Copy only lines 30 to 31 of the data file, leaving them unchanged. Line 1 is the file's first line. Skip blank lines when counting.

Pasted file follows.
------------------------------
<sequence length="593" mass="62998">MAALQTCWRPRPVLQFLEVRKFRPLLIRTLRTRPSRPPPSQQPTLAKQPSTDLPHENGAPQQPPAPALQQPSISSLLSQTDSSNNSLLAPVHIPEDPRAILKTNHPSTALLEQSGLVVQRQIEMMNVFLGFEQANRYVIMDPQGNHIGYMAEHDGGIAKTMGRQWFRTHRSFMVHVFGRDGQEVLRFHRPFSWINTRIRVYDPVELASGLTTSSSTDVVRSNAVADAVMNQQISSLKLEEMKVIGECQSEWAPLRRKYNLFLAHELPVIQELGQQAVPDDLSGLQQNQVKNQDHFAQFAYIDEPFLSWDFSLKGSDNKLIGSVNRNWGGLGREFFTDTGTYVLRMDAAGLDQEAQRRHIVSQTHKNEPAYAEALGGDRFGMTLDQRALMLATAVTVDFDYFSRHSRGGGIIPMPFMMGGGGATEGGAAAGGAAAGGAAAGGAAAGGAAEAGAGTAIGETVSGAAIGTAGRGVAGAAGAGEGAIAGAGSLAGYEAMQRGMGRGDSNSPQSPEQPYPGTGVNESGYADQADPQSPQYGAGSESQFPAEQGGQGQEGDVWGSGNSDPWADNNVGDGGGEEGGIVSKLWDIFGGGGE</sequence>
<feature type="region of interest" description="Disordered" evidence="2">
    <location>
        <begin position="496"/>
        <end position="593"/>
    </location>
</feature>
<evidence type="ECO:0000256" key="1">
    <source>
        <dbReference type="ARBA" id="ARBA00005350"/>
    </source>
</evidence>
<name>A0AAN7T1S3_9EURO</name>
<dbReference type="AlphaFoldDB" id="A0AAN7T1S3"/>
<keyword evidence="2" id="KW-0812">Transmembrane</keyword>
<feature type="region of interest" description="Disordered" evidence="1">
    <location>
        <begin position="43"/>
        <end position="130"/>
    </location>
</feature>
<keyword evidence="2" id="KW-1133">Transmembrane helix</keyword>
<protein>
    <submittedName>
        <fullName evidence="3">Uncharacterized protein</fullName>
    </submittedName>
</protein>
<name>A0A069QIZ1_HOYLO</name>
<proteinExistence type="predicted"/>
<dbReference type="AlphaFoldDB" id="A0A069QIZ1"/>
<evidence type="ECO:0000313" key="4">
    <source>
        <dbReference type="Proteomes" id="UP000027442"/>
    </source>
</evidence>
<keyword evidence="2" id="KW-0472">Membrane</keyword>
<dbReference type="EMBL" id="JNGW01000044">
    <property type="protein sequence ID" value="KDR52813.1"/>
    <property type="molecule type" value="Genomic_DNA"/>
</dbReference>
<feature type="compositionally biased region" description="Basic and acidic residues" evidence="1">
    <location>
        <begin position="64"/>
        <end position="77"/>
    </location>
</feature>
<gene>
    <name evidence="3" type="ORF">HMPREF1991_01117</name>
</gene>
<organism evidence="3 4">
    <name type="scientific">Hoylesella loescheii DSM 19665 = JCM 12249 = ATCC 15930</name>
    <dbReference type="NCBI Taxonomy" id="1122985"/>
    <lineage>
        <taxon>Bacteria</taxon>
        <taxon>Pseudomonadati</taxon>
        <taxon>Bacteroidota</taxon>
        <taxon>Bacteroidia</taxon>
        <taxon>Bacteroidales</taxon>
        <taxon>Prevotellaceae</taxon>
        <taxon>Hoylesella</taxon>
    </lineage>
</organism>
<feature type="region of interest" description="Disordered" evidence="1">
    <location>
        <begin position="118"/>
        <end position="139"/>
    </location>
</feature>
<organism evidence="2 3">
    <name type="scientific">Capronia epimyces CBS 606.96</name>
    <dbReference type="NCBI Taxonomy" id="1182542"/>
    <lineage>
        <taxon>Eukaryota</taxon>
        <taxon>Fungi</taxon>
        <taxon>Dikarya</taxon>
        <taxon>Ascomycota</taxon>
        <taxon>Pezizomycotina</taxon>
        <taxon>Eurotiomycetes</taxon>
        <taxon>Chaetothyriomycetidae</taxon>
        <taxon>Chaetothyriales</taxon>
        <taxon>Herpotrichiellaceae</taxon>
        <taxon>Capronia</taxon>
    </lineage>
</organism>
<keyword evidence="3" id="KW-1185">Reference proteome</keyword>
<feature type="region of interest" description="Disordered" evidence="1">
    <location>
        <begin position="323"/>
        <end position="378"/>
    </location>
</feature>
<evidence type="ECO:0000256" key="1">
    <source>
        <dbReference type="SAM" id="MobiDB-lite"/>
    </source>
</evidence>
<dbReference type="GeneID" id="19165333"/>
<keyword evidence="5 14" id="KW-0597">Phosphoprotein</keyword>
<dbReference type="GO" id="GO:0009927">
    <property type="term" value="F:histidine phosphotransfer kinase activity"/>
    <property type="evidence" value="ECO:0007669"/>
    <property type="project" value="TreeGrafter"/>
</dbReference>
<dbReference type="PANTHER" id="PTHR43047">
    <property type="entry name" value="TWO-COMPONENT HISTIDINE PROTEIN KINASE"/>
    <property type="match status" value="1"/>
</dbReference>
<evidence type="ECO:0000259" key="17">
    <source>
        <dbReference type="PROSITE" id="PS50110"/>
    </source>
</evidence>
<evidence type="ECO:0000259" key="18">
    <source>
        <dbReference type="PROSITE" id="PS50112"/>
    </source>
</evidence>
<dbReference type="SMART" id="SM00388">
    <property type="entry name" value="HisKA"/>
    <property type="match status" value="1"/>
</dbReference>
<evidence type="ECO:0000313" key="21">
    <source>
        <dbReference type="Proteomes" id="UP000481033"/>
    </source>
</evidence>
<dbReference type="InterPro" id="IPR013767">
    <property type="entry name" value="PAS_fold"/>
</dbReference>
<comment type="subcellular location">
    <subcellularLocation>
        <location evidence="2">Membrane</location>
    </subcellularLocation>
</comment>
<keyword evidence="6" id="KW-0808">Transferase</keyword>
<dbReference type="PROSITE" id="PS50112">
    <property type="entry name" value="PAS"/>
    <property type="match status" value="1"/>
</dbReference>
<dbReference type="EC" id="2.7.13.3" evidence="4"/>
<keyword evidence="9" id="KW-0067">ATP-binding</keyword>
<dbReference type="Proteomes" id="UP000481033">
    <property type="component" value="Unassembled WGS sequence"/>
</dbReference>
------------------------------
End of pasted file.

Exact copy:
<dbReference type="AlphaFoldDB" id="A0A069QIZ1"/>
<evidence type="ECO:0000313" key="4">